What does this reverse in law mean for you?
This change applies to more than every woman. The headlines are headlining abortion, but reversing Roe v. Wade will have a domino-effect of fundamental law cases. Abortion will be banned in 13 trigger states within 30 days. Women may have to travel to another state or country in seeking a legal and safe abortion, and each state will now have different rules. While some states have taken measures to restrict access to Plan B, currently, no state prohibits a person from going to another state for an abortion.
President Biden envisioned in a public address at the White House in March, that without the protection of law three Supreme Court decisions are at risk: the right to use birth control, the rights of a married couple in the privacy of their bedroom, and the right to marry the person you love.
Will conversations regarding your healthcare be kept confidential?
Generally, yes, conversations with your doctor regarding your medical care in a healthcare setting such as doctor’s offices, clinics, nursing homes, hospitals, etc. will remain private. However with exceptions – medical personnel are allowed to call law enforcement regarding a patient if they suspect a crime has been committed, such as a self-induced abortion (unsafe abortions taking in the hands of someone that is not a medical license holder). This could be considered a felony in many states. The pro-life movement lacks the understanding that they are also being affected. Without the protections guaranteed under Roe v. Wade, it is more likely for our privacy to be disclosed.
Analysis and Opinion
The issue with the pro-life movement is that it is content to criminalize and irrationalize abortion first and hope everything will work itself out later. What about the 407,493 children placed into foster homes each year? Or, the 4 in 10 children living in a household struggling to meet basic expenses, and between 7 and 11 million children live in households which struggle to eat due to financial hardship?
This act first-think later concept is detrimental to kids in the system! Every year, about 20,000 youth will age out of the U.S. foster care system. After reaching the age of 18 (or in some states 21), 20% of the youth who were in foster care become homeless. Perhaps we start judging young adults less on their age and more on the systematic preparation of our education, societal, and government practices before pushing them into a world they are not prepared for.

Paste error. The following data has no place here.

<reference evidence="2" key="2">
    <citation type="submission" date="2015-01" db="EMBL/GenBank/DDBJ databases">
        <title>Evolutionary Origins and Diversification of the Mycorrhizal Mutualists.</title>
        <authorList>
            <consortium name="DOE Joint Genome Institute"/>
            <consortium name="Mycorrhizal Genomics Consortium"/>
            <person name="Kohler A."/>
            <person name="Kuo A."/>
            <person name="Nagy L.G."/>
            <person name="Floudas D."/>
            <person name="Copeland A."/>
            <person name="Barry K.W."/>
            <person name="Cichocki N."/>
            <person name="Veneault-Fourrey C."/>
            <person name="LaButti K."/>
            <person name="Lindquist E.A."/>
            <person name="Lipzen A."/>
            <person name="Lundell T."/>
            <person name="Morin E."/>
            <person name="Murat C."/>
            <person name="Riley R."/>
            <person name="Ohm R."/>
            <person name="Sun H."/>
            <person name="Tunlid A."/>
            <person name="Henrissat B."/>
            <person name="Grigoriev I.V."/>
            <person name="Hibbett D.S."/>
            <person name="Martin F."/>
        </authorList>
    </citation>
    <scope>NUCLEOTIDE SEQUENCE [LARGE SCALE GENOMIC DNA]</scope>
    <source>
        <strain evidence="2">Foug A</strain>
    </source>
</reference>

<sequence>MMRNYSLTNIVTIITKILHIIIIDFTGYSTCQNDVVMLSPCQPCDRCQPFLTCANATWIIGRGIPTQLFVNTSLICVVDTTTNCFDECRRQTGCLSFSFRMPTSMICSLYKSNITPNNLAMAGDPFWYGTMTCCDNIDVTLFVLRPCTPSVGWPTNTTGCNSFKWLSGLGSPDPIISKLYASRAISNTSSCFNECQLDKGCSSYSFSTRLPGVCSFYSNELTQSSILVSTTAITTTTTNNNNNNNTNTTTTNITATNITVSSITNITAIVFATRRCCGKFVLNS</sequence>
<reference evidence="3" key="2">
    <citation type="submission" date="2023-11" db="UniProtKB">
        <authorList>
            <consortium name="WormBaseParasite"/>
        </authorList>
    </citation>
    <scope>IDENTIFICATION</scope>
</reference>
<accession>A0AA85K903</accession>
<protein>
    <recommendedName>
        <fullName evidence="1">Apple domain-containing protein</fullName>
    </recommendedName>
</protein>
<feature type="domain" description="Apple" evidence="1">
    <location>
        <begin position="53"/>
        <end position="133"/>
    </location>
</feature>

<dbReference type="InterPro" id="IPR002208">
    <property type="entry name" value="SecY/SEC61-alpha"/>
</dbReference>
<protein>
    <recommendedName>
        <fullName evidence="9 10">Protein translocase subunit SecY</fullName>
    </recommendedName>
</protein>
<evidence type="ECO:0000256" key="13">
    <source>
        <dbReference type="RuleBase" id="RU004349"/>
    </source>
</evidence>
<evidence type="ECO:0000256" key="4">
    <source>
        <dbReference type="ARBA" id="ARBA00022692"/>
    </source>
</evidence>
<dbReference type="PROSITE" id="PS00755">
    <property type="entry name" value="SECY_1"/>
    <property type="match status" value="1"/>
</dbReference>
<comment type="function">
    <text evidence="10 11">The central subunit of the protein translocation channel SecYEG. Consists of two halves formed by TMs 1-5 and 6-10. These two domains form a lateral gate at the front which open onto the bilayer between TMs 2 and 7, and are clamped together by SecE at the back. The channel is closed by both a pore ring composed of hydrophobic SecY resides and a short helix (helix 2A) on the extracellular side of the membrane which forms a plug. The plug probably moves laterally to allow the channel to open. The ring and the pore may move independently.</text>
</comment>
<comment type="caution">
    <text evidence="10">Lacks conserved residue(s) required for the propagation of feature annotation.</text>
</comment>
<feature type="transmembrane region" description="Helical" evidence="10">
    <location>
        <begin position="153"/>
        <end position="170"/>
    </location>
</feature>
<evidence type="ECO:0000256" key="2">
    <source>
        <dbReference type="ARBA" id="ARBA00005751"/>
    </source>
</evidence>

Another example of the pro-lifer act first, think later mentality is the 192 Republicans who voted against providing $28 million in aid to the Food and Drug Administration to address the shortage of baby formula — within days of criticizing President Biden for not doing enough on the issue.
How do I feel about waking up to this unfortunate news?
In other words (slang), pro-lifers are saying, “OH! You GONE have these babies. I don’t know how you GONE feed them or put clothes on their back or do it as a single mother or work a minimum-wage job, or deal with the depression after being sexually assaulted. But ALL of you surely will be having these babies.”
I directly ask every anti-choice chooser why there is not universal healthcare or free daycare or free college education? Why do pro-life individuals seem to not care about human life after babies are born? Why do individuals lack empathy after a child is born? What are we doing to drop Black mortality rates? Why does a gun have more rights than a woman? Allowing nine people to decide for over 3.905 billion women is imprudent.
Waking up with one less right as a young Black woman is surely breathtaking, but regardless of if the American Dream provides all of us opportunities and rights, I’ll never stop fighting for them. Actually, without considering the ratios and numbers, allowing nine people to make the most private decision for one woman is injudicious.
I never thought I would wake up to less rights for women than my mother had, or my grandmother had growing up. What can I say? I believe we all shamefully expected this to come, because how legitimate is a court that does not recognize the full human rights of a woman? But how educated is a civilian that does not understand the extent of the rights they deserve?